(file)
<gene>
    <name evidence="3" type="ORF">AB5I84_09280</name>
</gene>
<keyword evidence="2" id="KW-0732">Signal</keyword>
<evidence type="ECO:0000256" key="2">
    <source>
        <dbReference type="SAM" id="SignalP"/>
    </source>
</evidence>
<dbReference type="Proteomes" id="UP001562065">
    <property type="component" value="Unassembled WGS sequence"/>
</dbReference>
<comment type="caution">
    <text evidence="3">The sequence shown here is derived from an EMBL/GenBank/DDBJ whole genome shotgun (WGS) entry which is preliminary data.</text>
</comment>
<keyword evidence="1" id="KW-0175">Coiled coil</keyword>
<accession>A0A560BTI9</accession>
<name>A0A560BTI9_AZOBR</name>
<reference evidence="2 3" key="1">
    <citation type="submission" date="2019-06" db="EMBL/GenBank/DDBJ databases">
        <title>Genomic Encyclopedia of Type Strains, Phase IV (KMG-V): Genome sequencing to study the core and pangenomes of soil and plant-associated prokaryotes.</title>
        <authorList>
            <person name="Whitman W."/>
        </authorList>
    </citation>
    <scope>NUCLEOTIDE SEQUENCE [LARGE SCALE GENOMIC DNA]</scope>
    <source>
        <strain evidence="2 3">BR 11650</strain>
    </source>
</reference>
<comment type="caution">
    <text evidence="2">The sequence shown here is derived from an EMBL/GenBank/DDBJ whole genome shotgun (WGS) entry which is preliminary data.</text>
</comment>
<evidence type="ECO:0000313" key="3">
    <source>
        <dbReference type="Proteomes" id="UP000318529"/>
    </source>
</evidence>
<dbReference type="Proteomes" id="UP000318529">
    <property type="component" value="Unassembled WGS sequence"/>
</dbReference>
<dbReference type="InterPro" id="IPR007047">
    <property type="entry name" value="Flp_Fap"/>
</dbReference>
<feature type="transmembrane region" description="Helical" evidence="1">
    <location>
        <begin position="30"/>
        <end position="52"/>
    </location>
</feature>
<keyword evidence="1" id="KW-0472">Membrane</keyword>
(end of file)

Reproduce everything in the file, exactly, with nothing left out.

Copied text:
<gene>
    <name evidence="3" type="ORF">AB5I84_09280</name>
</gene>
<keyword evidence="2" id="KW-0732">Signal</keyword>
<evidence type="ECO:0000256" key="2">
    <source>
        <dbReference type="SAM" id="SignalP"/>
    </source>
</evidence>
<dbReference type="Proteomes" id="UP001562065">
    <property type="component" value="Unassembled WGS sequence"/>
</dbReference>
<comment type="caution">
    <text evidence="3">The sequence shown here is derived from an EMBL/GenBank/DDBJ whole genome shotgun (WGS) entry which is preliminary data.</text>
</comment>
<keyword evidence="1" id="KW-0175">Coiled coil</keyword>
<accession>A0A560BTI9</accession>
<name>A0A560BTI9_AZOBR</name>
<reference evidence="2 3" key="1">
    <citation type="submission" date="2019-06" db="EMBL/GenBank/DDBJ databases">
        <title>Genomic Encyclopedia of Type Strains, Phase IV (KMG-V): Genome sequencing to study the core and pangenomes of soil and plant-associated prokaryotes.</title>
        <authorList>
            <person name="Whitman W."/>
        </authorList>
    </citation>
    <scope>NUCLEOTIDE SEQUENCE [LARGE SCALE GENOMIC DNA]</scope>
    <source>
        <strain evidence="2 3">BR 11650</strain>
    </source>
</reference>
<comment type="caution">
    <text evidence="2">The sequence shown here is derived from an EMBL/GenBank/DDBJ whole genome shotgun (WGS) entry which is preliminary data.</text>
</comment>
<evidence type="ECO:0000313" key="3">
    <source>
        <dbReference type="Proteomes" id="UP000318529"/>
    </source>
</evidence>
<dbReference type="Proteomes" id="UP000318529">
    <property type="component" value="Unassembled WGS sequence"/>
</dbReference>
<dbReference type="InterPro" id="IPR007047">
    <property type="entry name" value="Flp_Fap"/>
</dbReference>
<feature type="transmembrane region" description="Helical" evidence="1">
    <location>
        <begin position="30"/>
        <end position="52"/>
    </location>
</feature>
<keyword evidence="1" id="KW-0472">Membrane</keyword>